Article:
New Media

From LitWiki


New media provide interactivity for the user of the media. The digitality of new media provides innovative ways to format the media for the needs of the user. This is much different than traditional, or “old media,” in that old media does not allow the same interaction with the user. What makes this interaction possible is the digitization of the media into mathematical binary code as distinct from physics and chemistry (Lister 15). Once the media has become digital code it then becomes bits transcending the fixed from of analog media.

New media are characterized by a sense of change since the mid-1980s:

The study of new media focuses on several key terms:


Janet Murray's 1997 work Hamlet on the Holodeck attempts to position new media’s effect on Western Literature’s tradition of storytelling.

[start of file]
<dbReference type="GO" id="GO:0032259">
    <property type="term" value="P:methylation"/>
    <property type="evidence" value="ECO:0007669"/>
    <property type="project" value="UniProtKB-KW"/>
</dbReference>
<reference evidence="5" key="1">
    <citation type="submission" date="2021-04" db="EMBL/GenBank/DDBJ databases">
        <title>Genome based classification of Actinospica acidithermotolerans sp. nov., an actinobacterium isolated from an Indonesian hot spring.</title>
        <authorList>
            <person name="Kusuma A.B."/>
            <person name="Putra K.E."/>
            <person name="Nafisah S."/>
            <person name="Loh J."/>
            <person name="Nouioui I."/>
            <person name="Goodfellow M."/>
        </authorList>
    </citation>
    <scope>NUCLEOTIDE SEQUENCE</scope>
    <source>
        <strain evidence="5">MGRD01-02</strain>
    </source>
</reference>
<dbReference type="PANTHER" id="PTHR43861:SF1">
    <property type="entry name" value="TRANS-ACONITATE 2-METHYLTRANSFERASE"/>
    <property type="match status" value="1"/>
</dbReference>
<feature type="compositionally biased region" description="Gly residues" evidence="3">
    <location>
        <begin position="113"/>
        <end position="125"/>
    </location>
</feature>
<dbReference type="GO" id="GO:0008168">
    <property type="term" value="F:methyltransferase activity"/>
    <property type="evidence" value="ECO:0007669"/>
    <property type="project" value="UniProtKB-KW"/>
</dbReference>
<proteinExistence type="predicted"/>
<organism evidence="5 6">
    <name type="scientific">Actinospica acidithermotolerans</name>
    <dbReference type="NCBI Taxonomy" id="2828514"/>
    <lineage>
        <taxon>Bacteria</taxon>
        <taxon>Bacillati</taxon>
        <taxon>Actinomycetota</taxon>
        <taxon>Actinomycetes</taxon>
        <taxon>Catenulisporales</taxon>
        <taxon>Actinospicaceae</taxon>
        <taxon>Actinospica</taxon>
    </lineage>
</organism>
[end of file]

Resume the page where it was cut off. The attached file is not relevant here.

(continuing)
Ray Kurzweil's The Age of Spiritual Machines argues that humans are themselves machines.



Though much has been done within the study of new media since the 1970s, current critical thought is frequently grounded in the theories of Marshall McLuhan and Raymond Williams.

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Works Cited

  • Lister, Martin, Hon Dovey, Seth Giddings, Iain Grant, and Kieran Kelly. New Media: A Critical Introduction. London: Routledge, 2003.
  • Murray, Janet. Hamlet on the Holodeck. New York: The Free Press, 1997.